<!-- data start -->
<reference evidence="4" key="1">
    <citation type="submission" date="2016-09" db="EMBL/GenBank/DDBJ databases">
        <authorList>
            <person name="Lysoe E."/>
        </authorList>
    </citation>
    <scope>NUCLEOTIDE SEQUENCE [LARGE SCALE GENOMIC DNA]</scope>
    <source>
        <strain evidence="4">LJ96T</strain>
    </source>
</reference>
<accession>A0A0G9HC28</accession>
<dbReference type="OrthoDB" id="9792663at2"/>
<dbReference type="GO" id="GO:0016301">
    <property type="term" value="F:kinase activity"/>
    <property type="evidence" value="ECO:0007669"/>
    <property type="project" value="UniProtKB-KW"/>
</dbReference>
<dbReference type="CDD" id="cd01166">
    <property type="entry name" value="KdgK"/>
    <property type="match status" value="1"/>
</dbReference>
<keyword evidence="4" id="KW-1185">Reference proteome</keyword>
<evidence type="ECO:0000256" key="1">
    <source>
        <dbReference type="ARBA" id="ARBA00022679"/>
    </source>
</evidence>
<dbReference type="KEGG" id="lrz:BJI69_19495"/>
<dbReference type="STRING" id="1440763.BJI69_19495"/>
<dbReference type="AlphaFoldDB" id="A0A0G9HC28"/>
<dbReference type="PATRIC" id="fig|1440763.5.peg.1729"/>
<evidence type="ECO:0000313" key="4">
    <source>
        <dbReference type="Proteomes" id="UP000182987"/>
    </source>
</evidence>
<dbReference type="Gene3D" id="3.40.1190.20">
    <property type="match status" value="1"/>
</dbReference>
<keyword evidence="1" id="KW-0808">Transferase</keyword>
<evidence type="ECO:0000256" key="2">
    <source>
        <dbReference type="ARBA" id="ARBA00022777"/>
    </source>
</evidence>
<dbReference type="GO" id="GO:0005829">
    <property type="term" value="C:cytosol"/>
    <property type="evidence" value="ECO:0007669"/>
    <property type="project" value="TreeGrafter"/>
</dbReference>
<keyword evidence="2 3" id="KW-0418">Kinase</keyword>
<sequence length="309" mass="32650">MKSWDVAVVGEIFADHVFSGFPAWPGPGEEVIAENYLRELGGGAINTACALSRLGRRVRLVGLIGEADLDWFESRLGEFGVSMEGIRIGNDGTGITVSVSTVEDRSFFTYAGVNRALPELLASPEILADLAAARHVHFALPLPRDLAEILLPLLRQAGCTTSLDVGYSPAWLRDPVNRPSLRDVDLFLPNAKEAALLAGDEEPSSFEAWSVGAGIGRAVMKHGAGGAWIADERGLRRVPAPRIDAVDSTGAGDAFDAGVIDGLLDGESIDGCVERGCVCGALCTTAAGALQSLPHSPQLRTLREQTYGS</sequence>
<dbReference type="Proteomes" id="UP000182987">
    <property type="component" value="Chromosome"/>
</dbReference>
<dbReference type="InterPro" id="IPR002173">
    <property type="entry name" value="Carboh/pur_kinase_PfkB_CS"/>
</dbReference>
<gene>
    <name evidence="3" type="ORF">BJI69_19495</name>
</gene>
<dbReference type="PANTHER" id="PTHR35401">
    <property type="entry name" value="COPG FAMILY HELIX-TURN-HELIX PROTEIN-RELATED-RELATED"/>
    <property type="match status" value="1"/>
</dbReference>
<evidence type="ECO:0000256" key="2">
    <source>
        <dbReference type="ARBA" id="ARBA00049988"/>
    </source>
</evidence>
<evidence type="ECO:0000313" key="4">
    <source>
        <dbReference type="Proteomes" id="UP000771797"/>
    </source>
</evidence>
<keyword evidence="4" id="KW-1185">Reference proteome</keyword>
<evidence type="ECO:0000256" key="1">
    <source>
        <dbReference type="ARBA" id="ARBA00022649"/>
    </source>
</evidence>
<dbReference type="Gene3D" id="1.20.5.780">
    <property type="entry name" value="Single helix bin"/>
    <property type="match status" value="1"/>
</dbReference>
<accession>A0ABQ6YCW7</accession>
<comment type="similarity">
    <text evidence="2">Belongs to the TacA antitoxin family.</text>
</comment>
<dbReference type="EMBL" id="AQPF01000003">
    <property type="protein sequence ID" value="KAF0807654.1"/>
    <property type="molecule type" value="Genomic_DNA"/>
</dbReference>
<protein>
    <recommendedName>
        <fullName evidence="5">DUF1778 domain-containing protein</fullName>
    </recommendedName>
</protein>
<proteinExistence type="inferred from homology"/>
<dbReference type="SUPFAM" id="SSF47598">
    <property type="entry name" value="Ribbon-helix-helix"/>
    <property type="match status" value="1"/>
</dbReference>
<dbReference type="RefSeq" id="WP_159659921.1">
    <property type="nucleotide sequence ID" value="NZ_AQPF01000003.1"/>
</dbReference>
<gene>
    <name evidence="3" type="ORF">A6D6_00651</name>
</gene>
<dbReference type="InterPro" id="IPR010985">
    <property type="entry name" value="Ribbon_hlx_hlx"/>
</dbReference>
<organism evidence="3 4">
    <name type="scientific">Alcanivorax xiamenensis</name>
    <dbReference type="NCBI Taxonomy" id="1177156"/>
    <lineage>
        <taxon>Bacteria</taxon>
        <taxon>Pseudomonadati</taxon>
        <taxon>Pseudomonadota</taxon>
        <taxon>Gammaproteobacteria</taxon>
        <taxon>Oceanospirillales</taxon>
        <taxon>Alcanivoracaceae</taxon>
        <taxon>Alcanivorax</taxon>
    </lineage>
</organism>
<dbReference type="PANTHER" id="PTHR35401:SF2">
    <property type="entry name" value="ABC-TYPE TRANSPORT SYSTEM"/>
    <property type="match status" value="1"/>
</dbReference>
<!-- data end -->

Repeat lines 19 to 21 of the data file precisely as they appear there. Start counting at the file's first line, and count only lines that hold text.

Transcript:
<dbReference type="CDD" id="cd01166">
    <property type="entry name" value="KdgK"/>
    <property type="match status" value="1"/>